About this Blog

"In the future everybody will be world-famous for 15 minutes." So said the bleached-out, late lamented artist Andy Warhol. Having lived and worked in New York City, Warhol came to fully grasp the hold celebrity has on us. In this very famous sentence, he meant to point out that in a culture fixated on fame, many people will suddenly flash brightly onto the public screen, then--poof--will just as quickly disappear from public view--like shooting stars. Other individuals derive their celebrity from one stellar accomplishment (one hit song, one iconic role, etc.) that they never again match.

This blog is devoted to the one part of our celebrity culture that no one has written much about: temporary/one-shot celebrities.

The pace of modern life has quickened, and now we hear people speaking of someone's 15 seconds of fame. These "celebrities with a lower-case c" who will appear in this blog sometimes come to us from the world of entertainment, sometimes from the world of news. All are fascinating.

The need of our communications media for a continual stream of new material assures that we will have no end of colorful people who go quickly, where celebrity is concerned, from zero to hero (or villain) and back to zero. Now you see 'em, now you don't. What a crazy world, eh?

Temporary celebrities coming from the world of entertainment include one-hit recording artists; TV and movie icons who, although they might have had a great many accomplishments in their career, are remembered for one big role; standouts of reality TV; sports figures remembered for one remarkable accomplishment; and people whose celebrity came from one big role in a commercial or print ad.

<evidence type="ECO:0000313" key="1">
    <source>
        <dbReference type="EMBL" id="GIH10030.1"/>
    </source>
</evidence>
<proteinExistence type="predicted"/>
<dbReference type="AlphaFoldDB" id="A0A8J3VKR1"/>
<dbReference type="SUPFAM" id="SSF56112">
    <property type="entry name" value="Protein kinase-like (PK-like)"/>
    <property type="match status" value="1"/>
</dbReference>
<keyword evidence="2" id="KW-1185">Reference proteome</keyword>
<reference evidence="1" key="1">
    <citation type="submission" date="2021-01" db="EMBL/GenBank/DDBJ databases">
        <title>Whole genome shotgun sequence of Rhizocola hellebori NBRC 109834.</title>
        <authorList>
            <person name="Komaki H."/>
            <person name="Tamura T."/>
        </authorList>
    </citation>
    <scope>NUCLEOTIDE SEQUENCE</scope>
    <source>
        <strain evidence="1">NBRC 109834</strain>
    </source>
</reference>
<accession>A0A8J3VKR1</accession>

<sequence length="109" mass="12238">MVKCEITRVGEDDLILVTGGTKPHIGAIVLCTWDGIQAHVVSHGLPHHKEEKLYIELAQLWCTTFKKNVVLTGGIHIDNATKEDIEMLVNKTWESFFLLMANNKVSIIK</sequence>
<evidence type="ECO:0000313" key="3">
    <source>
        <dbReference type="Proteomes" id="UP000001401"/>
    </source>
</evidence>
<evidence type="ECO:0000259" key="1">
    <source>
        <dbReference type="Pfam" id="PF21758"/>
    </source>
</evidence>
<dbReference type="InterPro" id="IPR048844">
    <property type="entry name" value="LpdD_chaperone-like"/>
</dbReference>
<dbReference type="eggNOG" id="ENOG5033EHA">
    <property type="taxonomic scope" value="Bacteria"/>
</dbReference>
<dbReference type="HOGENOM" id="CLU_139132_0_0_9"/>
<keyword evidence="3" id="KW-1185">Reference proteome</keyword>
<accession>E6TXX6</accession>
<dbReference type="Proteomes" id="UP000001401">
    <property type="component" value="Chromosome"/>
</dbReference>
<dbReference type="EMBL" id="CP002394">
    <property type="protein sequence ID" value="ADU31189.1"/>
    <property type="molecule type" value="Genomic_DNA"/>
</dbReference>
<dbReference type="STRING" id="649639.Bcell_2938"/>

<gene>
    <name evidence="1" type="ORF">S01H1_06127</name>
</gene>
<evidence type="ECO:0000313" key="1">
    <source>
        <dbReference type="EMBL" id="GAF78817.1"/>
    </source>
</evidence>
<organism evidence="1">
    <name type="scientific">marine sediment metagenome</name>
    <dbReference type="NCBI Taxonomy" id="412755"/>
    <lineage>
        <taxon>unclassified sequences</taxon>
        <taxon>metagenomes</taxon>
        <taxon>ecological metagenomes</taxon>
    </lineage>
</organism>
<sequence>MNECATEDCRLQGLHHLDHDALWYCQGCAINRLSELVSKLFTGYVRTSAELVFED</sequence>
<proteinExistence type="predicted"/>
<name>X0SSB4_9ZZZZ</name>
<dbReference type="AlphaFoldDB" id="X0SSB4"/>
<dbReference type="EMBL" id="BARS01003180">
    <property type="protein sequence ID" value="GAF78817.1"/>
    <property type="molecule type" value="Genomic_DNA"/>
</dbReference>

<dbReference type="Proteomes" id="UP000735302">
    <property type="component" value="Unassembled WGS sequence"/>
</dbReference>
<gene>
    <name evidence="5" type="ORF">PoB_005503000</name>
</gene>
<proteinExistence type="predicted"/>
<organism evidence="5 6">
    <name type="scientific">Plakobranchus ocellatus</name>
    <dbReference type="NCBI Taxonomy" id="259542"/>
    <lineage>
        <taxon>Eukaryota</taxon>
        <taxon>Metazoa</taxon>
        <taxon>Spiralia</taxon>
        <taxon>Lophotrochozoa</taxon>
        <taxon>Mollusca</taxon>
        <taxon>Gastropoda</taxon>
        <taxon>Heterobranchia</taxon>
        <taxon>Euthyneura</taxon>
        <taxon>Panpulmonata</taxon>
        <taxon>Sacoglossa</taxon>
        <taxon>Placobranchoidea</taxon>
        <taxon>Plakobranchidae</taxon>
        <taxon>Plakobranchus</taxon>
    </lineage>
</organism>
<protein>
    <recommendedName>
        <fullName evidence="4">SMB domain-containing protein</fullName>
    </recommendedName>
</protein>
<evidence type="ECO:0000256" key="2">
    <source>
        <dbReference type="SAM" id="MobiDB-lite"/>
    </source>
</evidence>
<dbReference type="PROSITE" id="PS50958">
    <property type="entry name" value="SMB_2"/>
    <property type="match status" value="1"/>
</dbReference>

News-based temporary celebrities come in many forms: mass/serial killers, other murderers of special note, sex-crime offenders, disgraced figures of government/military/business/media/religion, spies/traitors, hoaxers, femmes/hommes fatale, heroes, whistle blowers, inventors/innovators, and victims.

Celebrity Blogsburg will consider each category in turn.

Monday, February 9, 2009

Femme fatale Blaze Starr

Blaze Starr (born Fannie Belle Fleming in West Virginia) is one of our native land's most famous strippers. Even more than for her burlesque act, she is remembered for her affair with one of America's most colorful politicians, Earl Long of Louisiana.

Starr became known for her work at a Baltimore nightspot called the Two O'Clock Club, which she later bought. The voluptuous redhead was doing her act in New Orleans in 1959 when she met that state's governor, Mr. Long, and the two struck up a long-lasting romance.

In a move that seemed just right in the wonderful world of Louisiana politics, Long's wife, Blanche, had the old boy commited to a mental facility, a place where many a politician would fit right in.

Starr published her memoirs in 1974, and the movie "Blaze," starring Paul Newman and Lolita Davidovich, appeared in 1989.

The law of gravity being what it is, Starr departed the stage in the early 1980s and studied gemology in addition to owning her old Baltimore club.

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